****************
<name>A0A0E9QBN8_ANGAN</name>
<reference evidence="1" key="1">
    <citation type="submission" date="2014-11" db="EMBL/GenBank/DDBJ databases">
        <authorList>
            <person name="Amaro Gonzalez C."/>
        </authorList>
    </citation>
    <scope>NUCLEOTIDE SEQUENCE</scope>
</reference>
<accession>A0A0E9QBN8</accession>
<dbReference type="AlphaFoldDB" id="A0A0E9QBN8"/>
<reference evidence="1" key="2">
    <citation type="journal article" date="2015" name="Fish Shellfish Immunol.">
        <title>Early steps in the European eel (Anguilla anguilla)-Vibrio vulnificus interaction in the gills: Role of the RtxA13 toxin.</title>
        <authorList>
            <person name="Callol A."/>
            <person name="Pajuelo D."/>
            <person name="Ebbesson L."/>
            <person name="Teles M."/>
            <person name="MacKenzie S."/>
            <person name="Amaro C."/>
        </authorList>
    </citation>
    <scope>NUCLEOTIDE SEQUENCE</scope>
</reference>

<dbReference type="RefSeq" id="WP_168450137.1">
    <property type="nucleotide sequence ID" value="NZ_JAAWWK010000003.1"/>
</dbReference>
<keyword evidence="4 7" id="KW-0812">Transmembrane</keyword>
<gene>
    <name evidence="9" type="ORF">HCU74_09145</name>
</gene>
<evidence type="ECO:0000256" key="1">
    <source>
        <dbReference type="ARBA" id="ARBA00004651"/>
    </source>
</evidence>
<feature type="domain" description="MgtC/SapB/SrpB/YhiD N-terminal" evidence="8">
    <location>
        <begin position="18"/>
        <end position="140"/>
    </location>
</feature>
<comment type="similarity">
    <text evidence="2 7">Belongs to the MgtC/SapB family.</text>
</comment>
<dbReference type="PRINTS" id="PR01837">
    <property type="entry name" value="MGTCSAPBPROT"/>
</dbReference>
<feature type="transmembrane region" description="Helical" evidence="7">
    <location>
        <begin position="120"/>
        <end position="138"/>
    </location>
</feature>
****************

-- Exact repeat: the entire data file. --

<name>A0A0E9QBN8_ANGAN</name>
<reference evidence="1" key="1">
    <citation type="submission" date="2014-11" db="EMBL/GenBank/DDBJ databases">
        <authorList>
            <person name="Amaro Gonzalez C."/>
        </authorList>
    </citation>
    <scope>NUCLEOTIDE SEQUENCE</scope>
</reference>
<accession>A0A0E9QBN8</accession>
<dbReference type="AlphaFoldDB" id="A0A0E9QBN8"/>
<reference evidence="1" key="2">
    <citation type="journal article" date="2015" name="Fish Shellfish Immunol.">
        <title>Early steps in the European eel (Anguilla anguilla)-Vibrio vulnificus interaction in the gills: Role of the RtxA13 toxin.</title>
        <authorList>
            <person name="Callol A."/>
            <person name="Pajuelo D."/>
            <person name="Ebbesson L."/>
            <person name="Teles M."/>
            <person name="MacKenzie S."/>
            <person name="Amaro C."/>
        </authorList>
    </citation>
    <scope>NUCLEOTIDE SEQUENCE</scope>
</reference>

<dbReference type="RefSeq" id="WP_168450137.1">
    <property type="nucleotide sequence ID" value="NZ_JAAWWK010000003.1"/>
</dbReference>
<keyword evidence="4 7" id="KW-0812">Transmembrane</keyword>
<gene>
    <name evidence="9" type="ORF">HCU74_09145</name>
</gene>
<evidence type="ECO:0000256" key="1">
    <source>
        <dbReference type="ARBA" id="ARBA00004651"/>
    </source>
</evidence>
<feature type="domain" description="MgtC/SapB/SrpB/YhiD N-terminal" evidence="8">
    <location>
        <begin position="18"/>
        <end position="140"/>
    </location>
</feature>
<comment type="similarity">
    <text evidence="2 7">Belongs to the MgtC/SapB family.</text>
</comment>
<dbReference type="PRINTS" id="PR01837">
    <property type="entry name" value="MGTCSAPBPROT"/>
</dbReference>
<feature type="transmembrane region" description="Helical" evidence="7">
    <location>
        <begin position="120"/>
        <end position="138"/>
    </location>
</feature>